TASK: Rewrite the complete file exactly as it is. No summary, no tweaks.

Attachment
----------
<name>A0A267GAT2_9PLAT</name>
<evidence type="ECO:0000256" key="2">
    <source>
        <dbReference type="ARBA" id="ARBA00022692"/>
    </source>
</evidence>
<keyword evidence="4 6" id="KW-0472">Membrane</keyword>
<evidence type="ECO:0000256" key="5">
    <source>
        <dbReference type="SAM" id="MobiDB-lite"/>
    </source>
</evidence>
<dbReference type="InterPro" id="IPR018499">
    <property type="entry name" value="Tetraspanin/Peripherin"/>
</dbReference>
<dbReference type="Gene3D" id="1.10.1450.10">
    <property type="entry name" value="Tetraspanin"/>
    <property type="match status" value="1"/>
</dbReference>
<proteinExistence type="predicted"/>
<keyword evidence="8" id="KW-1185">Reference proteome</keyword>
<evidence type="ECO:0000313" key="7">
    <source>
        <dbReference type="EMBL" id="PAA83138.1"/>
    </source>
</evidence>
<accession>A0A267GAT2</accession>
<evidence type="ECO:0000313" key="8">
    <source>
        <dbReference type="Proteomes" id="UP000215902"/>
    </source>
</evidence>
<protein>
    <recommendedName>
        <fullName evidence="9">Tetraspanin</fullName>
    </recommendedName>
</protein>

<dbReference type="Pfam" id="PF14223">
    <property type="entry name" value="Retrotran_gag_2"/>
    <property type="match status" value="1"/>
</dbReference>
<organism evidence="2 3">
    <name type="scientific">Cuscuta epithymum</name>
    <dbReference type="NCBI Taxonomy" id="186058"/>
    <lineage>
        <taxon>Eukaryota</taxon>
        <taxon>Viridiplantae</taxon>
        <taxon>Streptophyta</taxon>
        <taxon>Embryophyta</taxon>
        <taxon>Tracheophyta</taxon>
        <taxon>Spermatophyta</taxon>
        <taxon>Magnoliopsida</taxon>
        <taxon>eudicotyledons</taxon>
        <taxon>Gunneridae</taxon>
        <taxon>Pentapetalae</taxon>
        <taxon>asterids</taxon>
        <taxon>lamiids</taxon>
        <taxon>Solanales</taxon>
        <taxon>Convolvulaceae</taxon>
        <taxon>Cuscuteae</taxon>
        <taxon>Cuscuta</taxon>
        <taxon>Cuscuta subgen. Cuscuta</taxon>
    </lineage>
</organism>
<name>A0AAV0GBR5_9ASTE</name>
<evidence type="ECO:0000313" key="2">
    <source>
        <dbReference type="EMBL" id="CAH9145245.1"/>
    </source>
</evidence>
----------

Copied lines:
<name>A0A267GAT2_9PLAT</name>
<evidence type="ECO:0000256" key="2">
    <source>
        <dbReference type="ARBA" id="ARBA00022692"/>
    </source>
</evidence>
<keyword evidence="4 6" id="KW-0472">Membrane</keyword>
<evidence type="ECO:0000256" key="5">
    <source>
        <dbReference type="SAM" id="MobiDB-lite"/>
    </source>
</evidence>
<dbReference type="InterPro" id="IPR018499">
    <property type="entry name" value="Tetraspanin/Peripherin"/>
</dbReference>
<dbReference type="Gene3D" id="1.10.1450.10">
    <property type="entry name" value="Tetraspanin"/>
    <property type="match status" value="1"/>
</dbReference>
<proteinExistence type="predicted"/>
<keyword evidence="8" id="KW-1185">Reference proteome</keyword>
<evidence type="ECO:0000313" key="7">
    <source>
        <dbReference type="EMBL" id="PAA83138.1"/>
    </source>
</evidence>
<accession>A0A267GAT2</accession>
<evidence type="ECO:0000313" key="8">
    <source>
        <dbReference type="Proteomes" id="UP000215902"/>
    </source>
</evidence>
<protein>
    <recommendedName>
        <fullName evidence="9">Tetraspanin</fullName>
    </recommendedName>
</protein>

<dbReference type="Pfam" id="PF14223">
    <property type="entry name" value="Retrotran_gag_2"/>
    <property type="match status" value="1"/>
</dbReference>
<organism evidence="2 3">
    <name type="scientific">Cuscuta epithymum</name>
    <dbReference type="NCBI Taxonomy" id="186058"/>
    <lineage>
        <taxon>Eukaryota</taxon>
        <taxon>Viridiplantae</taxon>
        <taxon>Streptophyta</taxon>
        <taxon>Embryophyta</taxon>
        <taxon>Tracheophyta</taxon>
        <taxon>Spermatophyta</taxon>
        <taxon>Magnoliopsida</taxon>
        <taxon>eudicotyledons</taxon>
        <taxon>Gunneridae</taxon>
        <taxon>Pentapetalae</taxon>
        <taxon>asterids</taxon>
        <taxon>lamiids</taxon>
        <taxon>Solanales</taxon>
        <taxon>Convolvulaceae</taxon>
        <taxon>Cuscuteae</taxon>
        <taxon>Cuscuta</taxon>
        <taxon>Cuscuta subgen. Cuscuta</taxon>
    </lineage>
</organism>
<name>A0AAV0GBR5_9ASTE</name>
<evidence type="ECO:0000313" key="2">
    <source>
        <dbReference type="EMBL" id="CAH9145245.1"/>
    </source>
</evidence>